Nutmeg and Nathaniel Courthope; and the British say, ‘I’ll take Manhattan.’

August 4, 2021 | By Jim Stovall | Filed in: journalism.

At one point in the global history, the most valuable spice on earth was nutmeg. It was the 1600s, in Europe what’s in the grip of successive waves of the plague. No one knew what to do about it, And somehow the believe spread that nutmeg could curate or prevent it.

It wasn’t true of course, but that didn’t stop men and or nations from going to great lengths to find the pressure substance or from altering the future because of it.

So here’s the story. A man named Nathaniel Courthope is the central, though not decisive, character.

In the second half of the 17th century, most of Europe’s spices came from what Europeans had appropriately named the Spice Islands. This was a remote set of islands in the South Pacific (today part of Indonesia), and it was the only place in the world where many spaces, including the most precious nutmeg, where to be found. Much to the consternation of the rest of Europe, Dutch traders claimed these islands for Holland. In those days, it was the Dutch rather than the British who ruled the waves.

The fabulous profits that could be made from these spices were too much of a temptation for the British East India Company to allow the status quo to continue. Gaining control of just a few of these islands would mean a great deal to the companies stockholders and to great Britain’s expansionist dreams.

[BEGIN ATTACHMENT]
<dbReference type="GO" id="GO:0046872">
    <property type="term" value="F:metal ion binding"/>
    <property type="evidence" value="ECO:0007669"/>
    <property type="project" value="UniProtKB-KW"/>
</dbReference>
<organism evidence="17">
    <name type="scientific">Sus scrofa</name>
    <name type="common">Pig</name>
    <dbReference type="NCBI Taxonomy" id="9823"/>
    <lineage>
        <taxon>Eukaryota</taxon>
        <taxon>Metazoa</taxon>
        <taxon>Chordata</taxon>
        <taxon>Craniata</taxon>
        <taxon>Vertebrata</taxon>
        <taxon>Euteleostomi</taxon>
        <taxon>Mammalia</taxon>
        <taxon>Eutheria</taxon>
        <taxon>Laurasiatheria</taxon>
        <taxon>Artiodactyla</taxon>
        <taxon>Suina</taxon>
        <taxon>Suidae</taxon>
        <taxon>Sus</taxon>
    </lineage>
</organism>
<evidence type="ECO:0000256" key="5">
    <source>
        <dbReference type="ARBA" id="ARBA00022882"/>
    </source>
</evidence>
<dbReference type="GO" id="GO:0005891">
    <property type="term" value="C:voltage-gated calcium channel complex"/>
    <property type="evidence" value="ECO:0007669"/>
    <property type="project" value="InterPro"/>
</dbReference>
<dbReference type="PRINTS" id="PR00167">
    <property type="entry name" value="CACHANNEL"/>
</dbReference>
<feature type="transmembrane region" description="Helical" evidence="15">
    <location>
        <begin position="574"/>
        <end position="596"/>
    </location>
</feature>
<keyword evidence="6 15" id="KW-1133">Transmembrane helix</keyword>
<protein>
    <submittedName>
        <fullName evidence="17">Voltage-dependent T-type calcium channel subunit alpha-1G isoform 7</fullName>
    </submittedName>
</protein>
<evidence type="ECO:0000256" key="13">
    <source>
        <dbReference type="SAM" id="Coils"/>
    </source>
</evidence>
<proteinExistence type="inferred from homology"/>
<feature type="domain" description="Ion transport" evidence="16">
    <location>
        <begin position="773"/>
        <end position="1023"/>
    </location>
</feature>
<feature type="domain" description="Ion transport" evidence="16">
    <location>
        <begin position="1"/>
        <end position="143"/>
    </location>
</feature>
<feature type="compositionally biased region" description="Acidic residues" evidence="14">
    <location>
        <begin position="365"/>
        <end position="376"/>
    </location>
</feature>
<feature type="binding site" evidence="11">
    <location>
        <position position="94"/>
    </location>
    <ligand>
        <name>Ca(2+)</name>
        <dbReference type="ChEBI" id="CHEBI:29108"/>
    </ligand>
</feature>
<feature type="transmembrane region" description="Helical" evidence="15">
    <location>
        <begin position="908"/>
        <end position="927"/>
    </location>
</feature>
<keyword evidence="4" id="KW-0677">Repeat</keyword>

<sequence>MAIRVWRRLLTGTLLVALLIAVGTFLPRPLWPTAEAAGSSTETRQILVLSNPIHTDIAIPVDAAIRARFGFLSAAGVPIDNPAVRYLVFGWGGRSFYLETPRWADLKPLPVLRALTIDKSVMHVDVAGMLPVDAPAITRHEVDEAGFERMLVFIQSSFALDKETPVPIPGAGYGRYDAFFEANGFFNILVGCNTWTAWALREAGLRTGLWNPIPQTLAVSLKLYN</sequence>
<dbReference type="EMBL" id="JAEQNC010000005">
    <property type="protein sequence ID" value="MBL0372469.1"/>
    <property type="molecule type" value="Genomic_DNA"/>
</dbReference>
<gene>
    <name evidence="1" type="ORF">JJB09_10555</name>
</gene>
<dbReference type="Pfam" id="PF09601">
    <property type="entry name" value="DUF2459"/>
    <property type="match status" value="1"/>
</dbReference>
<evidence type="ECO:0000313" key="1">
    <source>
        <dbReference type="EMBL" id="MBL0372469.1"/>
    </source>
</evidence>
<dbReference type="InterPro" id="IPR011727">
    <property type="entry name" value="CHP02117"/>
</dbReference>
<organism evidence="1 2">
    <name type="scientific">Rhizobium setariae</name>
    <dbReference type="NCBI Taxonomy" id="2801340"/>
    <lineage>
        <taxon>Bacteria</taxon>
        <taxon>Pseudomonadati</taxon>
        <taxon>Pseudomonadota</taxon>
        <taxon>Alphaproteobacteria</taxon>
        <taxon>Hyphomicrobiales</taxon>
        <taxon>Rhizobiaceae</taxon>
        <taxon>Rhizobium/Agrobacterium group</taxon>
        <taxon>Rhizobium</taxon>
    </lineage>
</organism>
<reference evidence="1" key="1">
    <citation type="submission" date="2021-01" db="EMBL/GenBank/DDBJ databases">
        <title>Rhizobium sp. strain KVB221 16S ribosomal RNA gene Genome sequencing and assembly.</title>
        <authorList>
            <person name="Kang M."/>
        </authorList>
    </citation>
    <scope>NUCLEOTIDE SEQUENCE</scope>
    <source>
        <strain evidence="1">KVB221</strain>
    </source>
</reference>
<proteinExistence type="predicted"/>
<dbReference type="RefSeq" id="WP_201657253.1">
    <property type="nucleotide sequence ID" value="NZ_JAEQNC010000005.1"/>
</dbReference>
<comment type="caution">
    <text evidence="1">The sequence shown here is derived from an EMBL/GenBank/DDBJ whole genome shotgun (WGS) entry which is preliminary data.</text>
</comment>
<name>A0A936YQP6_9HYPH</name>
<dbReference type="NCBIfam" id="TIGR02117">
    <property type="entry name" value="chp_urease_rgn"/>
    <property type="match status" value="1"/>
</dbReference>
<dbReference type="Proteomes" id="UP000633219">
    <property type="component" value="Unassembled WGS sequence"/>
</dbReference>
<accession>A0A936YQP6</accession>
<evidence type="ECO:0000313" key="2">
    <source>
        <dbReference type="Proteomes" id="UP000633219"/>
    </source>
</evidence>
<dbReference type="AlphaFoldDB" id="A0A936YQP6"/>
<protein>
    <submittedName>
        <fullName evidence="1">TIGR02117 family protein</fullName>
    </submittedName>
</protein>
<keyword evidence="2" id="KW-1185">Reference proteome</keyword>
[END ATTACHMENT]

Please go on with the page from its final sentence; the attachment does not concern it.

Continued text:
Consequently, in 1616, Nathaniel Courthope set sail to great fanfare in London, vowing to capture some of this loot for King and country. The voyage that took him halfway around the world was not an easy one. Courthope survived numerous difficulties, including mutinies, but eventually made it to the Space Island. There, he found the natives, who had been badly miss treated by their dutch oppressors, to be sympathetic to British claims for their islands.

Courthope was able to land on the island of Run add to fortify it against Dutch attempts to oust him. The island was only about two miles square, and it lacked the resources to properly sustain him and his crew. Despite that, however, the tiny English garrison was able to repel the Dutch for more than four years. Courthope how do even been contacted by the British East India Company and told that he could leave the island, but he refused to do so.

In 1620, he was lured off the island by the false promise of contact with a British spy. He was in a small boat when he realized that the Dutch had set a trap for him. He dived off the boat and tried to swim back to the island, but the Dutch shot and killed him before he could make land. The Dutch reoccupied the island, and the British were never able to exercise their claim of it.

Throughout the rest of the century, the Dutch and the British wage the number of wars over there competing colonization efforts. One of those conflicts involved the American island of Manhattan, which have been held by the Dutch but which the British seized in 1660. The British changed the name of that island from New Amsterdam to New York.

In 1674, the Dutch and British signed a treaty that ended what is now known as the Third Anglo-Dutch War. As part of the negotiations for the treaty, the British gave up all of their claims to Run island. The Dutch, in turn, gave up all of their claims to Manhattan.

It was not exactly a one-for-one swap. But it was close enough, and historians have been chuckling about that ever since.

 

 

 

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